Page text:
The Transformation of a Kid: February 1964

Let me tell you story, my Chapman’s General Store patrons. ‘Twas way back in the winter of ’64, and my music world consisted of listening to the likes of Bobby Vinton, Gene Pitney, Bobby Vee, Paul Anka, yes, even Andy Williams. Hell, we didn’t even have much Elvis in the house. My sister Karen had some Elvis soundtracks but even The King was way too controversial for Bourneville, Ohio at the time. Mom and Dad had some Dean Martin stuff I could throw on the turntable, if that clarifies my situation at all. I was 8-years old but listened to music as often as I could. I was too young to buy 45s, so I was dependent on whatever was brought home by Mom & Dad or my two older sisters. Bleak times indeed. Those times had become bleaker in November of ’63 when my 2nd grade teacher walked in the room to tell us that JFK, a man for whom I’d passed out flyers around Ross County with my strongly democratic family, had been blown away in Dallas. I was shaken, even at my young age. Seeing your dad cry for the first time will do that to you. With the country knocked down to one knee, it certainly needed a wake-up call. I, and everybody else, got one in February.

I’d heard rumblings of something strange going on. My older sister Karen, the rebel in the family, had whispered to me the news of a new band. Not one guy like Elvis or Bobby Darin, but rather four guys who all sang and played instruments. Hell, rumor had it that they even wrote their own songs. Outrageous. Trust me, at the time it was mind-boggling. Then one day it happened. Good old Sis, corrupting as ever, brought  home a new record– “Introducing the Beatles.” She insisted that I give it a listen, and when Paul McCartney began counting “one, two, three, four . . .” as an introduction to “I Saw Her Standing There” life as I’d known it was over. What the hell was THIS?

I know it’s hard for anyone under 50 to understand, but this was something w-a-y different. The music was melodic, infectious . . . completely new. The guitars, the voices, the harmonies, everything was totally unique to me and millions of others. Again, it’s hard for anyone born later to grasp how dramatic this shift was. The Beatles music just set off a spark in my soul that has never been extinguished. Anyway, I think I played “I Saw Her Standing There” at least 10 times before moving the needle to the next song. I just couldn’t believe my ears. By the time I got to the last song, “Twist and Shout” it must have been hours later. Although it was my sister’s record, between her and I we probably wore the grooves almost completely through the vinyl. Later that day, when dad got home from work, I heard words for the first time that would be repeated thousands of times over the years . . . “TURN IT DOWN!” Heh-heh. I knew I was onto something.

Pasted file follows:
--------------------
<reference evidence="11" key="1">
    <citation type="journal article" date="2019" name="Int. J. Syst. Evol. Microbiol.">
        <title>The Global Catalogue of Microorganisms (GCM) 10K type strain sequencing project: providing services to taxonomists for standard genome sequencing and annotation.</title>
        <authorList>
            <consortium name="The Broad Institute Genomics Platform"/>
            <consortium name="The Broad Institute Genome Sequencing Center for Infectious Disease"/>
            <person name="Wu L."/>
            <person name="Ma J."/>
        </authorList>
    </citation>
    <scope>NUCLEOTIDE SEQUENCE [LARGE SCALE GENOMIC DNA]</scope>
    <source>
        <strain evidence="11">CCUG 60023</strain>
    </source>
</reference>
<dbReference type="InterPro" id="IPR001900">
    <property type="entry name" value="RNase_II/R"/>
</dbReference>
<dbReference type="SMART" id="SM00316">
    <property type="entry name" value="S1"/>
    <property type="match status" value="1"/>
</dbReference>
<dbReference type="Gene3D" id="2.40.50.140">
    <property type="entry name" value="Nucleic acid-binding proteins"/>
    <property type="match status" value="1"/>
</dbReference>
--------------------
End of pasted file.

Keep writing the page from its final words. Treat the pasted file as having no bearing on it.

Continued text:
From that point onward it was The Beatles who defined everything musically to me. I couldn’t wait for the next single, the next album, the next TV appearance. They covered so much ground in their short existence that, although they tried, no other group could keep up. From “Introducing the Beatles” and “Meet the Beatles” all the way through to “Let It Be” and “Abbey Road”, The Beatles provided the soundtrack of my youth. Hell, they’re still the soundtrack today, always playing in the background somewhere. And to think it all started, at least for me, in a small living room in Bourneville, Ohio, in the winter of 1964.

Thanks Sis.

Note: As I was writing this, I remembered a moment that sort of defines the Beatles and how their music affects people. My son Kip has been listening to music with me since he was 6-months old. When he was around 5 we were driving somewhere in my car when he asked me to put The Beatles on. I then asked him why he liked the Beatle’s music. His answer? “It makes me feel good.”


Editor’s Note: YouTube video of the Beatles’ first appearance on the Ed Sullivan show in February, 1964.

2 thoughts on “The Transformation of a Kid: February 1964”

  1. Thanks to the genius of Michael Jackson, for keeping the Beatles music preserved and cubbyholed away for a few years, there is a renewed interest in Beatles music going on via places like iTunes, YouTube, and – I’d suppose – devices such as Internet jukeboxes. If Jackson had lived longer, I wonder what spectacular revival of Beatles’ music he had in mind; I hope someone discovers notes of such plans.

  2. In addition, I would argue that the Beatles progressed more musically in their popular existence (7-years) than the rest of the musical world has since they broke up.

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